How simple should kid’s piano lessons be made?
How low do you set the bar for each individual child?
Shouldn’t kid’s piano lessons be rigorous?
If you’re even asking these questions, you are in danger of making kids piano lessons too hard, with the bar set impossibly high.
I’ll tell you who should set the height of the bar: the child.
You’ll never go wrong in a child’s piano lesson if you unflaggingly watch the child and see what they can learn happily.
Push any farther and you are wasting your breath and the child’s time, not to mention their parent’s money.
It’s not hard to try to get a child to live up to your expectations. Try it for ten minutes and you will have a frustrated child.
Why? The child is expecting musical fun, and you deliver theoretical drudgery.
So what are the child’s expectations for their piano lessons?
First of all, a child is used to a certain amount of drudgery in the schoolroom. Piano lessons are an elective activity, usually after school. The child is not expecting a circus, but they have had enough pressure for today in school. That’s why piano lessons have to be made simple enough for kids to enjoy.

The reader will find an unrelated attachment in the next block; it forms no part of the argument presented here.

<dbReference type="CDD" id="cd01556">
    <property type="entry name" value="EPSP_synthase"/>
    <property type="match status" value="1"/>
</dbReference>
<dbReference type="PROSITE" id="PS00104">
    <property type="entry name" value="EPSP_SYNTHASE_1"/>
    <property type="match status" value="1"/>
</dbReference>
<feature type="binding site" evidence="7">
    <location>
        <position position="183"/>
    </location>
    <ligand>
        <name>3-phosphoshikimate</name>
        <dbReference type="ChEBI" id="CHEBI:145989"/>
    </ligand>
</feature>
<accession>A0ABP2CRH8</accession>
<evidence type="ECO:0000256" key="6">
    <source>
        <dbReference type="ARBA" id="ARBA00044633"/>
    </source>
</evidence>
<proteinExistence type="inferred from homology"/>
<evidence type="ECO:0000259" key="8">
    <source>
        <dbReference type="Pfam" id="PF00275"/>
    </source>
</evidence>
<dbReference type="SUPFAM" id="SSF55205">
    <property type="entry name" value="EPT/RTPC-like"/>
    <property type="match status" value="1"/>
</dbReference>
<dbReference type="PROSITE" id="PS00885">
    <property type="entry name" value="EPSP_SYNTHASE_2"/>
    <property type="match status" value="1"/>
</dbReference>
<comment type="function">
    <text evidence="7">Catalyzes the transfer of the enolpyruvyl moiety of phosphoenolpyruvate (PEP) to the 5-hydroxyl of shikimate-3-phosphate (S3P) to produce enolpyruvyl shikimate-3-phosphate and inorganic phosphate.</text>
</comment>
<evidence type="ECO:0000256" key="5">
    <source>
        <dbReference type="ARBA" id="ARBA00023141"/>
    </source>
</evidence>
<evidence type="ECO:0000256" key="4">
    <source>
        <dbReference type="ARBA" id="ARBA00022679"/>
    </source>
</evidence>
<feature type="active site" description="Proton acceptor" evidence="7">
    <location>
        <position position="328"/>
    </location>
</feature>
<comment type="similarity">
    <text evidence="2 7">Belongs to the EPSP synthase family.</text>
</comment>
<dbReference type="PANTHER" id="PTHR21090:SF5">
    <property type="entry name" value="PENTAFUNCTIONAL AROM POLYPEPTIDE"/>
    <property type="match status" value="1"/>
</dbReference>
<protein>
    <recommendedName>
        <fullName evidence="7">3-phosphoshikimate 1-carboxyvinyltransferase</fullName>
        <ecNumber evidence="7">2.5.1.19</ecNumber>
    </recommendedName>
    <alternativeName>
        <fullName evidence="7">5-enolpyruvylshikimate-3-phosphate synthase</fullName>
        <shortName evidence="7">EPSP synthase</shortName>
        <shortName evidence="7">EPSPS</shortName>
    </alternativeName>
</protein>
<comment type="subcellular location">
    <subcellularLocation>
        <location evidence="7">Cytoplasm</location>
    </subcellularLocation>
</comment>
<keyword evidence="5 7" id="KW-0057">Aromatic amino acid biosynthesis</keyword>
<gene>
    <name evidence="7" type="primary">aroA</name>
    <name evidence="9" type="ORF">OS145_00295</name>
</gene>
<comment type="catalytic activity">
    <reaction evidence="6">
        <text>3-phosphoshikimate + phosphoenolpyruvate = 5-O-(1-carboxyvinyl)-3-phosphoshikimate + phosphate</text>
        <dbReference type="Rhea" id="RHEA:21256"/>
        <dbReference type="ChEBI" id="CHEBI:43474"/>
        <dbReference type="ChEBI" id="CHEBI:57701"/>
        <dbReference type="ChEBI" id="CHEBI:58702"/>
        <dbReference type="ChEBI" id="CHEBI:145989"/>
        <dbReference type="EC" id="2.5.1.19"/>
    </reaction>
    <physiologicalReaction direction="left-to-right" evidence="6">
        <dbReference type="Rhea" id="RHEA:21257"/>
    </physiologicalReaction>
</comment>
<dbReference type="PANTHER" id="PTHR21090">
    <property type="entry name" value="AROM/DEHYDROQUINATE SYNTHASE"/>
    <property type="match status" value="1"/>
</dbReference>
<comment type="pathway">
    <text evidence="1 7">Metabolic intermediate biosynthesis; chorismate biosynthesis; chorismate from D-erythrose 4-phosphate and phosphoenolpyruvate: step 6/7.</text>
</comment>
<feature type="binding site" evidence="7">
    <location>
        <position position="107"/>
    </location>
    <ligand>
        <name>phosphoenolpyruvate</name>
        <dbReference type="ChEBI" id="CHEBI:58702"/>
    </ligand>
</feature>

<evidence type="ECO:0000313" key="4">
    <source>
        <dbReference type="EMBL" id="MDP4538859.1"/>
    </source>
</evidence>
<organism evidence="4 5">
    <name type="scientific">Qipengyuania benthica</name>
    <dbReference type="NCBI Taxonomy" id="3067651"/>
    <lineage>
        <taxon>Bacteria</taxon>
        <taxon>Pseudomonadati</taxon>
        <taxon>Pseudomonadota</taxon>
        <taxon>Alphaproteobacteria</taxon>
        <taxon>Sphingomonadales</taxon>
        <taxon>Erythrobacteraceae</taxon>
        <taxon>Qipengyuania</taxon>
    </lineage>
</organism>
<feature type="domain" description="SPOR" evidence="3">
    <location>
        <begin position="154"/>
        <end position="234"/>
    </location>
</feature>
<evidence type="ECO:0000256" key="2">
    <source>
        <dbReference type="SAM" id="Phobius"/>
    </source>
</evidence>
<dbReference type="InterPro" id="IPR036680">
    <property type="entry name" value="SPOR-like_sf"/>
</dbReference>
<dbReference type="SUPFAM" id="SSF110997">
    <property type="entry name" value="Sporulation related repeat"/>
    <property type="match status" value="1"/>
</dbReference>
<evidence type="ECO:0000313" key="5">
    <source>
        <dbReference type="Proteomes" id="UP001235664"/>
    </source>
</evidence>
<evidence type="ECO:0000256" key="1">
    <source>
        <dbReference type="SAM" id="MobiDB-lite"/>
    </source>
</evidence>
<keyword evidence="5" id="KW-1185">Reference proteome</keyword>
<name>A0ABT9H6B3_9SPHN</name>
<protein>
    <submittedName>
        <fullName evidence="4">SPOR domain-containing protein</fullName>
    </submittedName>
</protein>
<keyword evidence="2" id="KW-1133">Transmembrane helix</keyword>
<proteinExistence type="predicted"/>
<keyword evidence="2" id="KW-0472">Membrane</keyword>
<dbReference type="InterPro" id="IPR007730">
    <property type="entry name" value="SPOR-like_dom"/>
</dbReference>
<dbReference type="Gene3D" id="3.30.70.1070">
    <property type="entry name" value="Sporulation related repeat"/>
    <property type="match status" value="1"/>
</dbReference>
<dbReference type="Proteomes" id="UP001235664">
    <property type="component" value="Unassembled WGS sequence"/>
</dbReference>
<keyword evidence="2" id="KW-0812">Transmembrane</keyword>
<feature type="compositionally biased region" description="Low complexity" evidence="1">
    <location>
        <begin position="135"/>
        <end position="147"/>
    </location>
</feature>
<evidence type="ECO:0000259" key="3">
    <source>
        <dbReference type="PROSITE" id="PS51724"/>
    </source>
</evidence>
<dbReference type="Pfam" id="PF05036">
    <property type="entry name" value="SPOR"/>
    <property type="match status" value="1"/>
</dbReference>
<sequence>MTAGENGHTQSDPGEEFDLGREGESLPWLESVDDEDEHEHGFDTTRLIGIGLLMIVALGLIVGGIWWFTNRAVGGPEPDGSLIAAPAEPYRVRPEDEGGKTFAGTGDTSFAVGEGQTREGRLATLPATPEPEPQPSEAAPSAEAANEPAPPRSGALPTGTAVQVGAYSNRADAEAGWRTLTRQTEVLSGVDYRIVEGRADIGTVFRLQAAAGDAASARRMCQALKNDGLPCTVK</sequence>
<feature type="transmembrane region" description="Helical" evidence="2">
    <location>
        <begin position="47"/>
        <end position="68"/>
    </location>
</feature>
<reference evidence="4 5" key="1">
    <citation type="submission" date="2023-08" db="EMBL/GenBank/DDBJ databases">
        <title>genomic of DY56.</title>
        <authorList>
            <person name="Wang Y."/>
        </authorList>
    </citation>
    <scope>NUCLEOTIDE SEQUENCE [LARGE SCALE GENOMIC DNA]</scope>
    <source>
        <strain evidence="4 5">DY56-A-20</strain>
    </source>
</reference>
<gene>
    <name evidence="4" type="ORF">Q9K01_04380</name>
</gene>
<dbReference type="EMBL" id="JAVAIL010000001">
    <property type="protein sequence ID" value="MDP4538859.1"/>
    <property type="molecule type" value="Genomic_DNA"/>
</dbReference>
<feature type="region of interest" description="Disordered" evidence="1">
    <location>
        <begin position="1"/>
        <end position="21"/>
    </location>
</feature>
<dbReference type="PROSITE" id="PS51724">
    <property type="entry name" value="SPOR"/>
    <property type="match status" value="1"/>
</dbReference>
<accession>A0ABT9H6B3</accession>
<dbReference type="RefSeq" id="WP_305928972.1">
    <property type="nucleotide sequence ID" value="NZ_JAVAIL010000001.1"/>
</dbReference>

Pressure won’t work. What will work is a friendly hand guiding them in a fun, easy to understand activity.
Children have to be shown how to enjoy learning the piano.
No matter how inattentive, ill-tempered and unfocused a child is when they walk into my piano lessons, I manage to find a way to bring them around. Every single time.
If they are ready for work, we work. If they are ready for play, we play.
I have never asked a child if they have practiced or not. I know the likely answer.
The only thing I ask of myself is that the child leaves the room having tried to play, and maybe has an idea they might try it a little on their own this week.
The most magical aspect of this “simple” approach to kids piano lessons is that students often work on what we did in the lesson, and it shows the next week.
If there is no progress, I never react. My negative reaction is simply irrelevant.
I keep serving up what the kids are willing to digest, and, little by little, progress appears at the child’s own, leisurely, non-pressured pace.
I’d rather wait patiently for a child to progress at the piano than rush them with my idea of accomplishment.
All kids try as hard as they can as long as they are interested in the subject, and it is being presented to them in a palatable way.
Copyright 2012 Walden Pond Press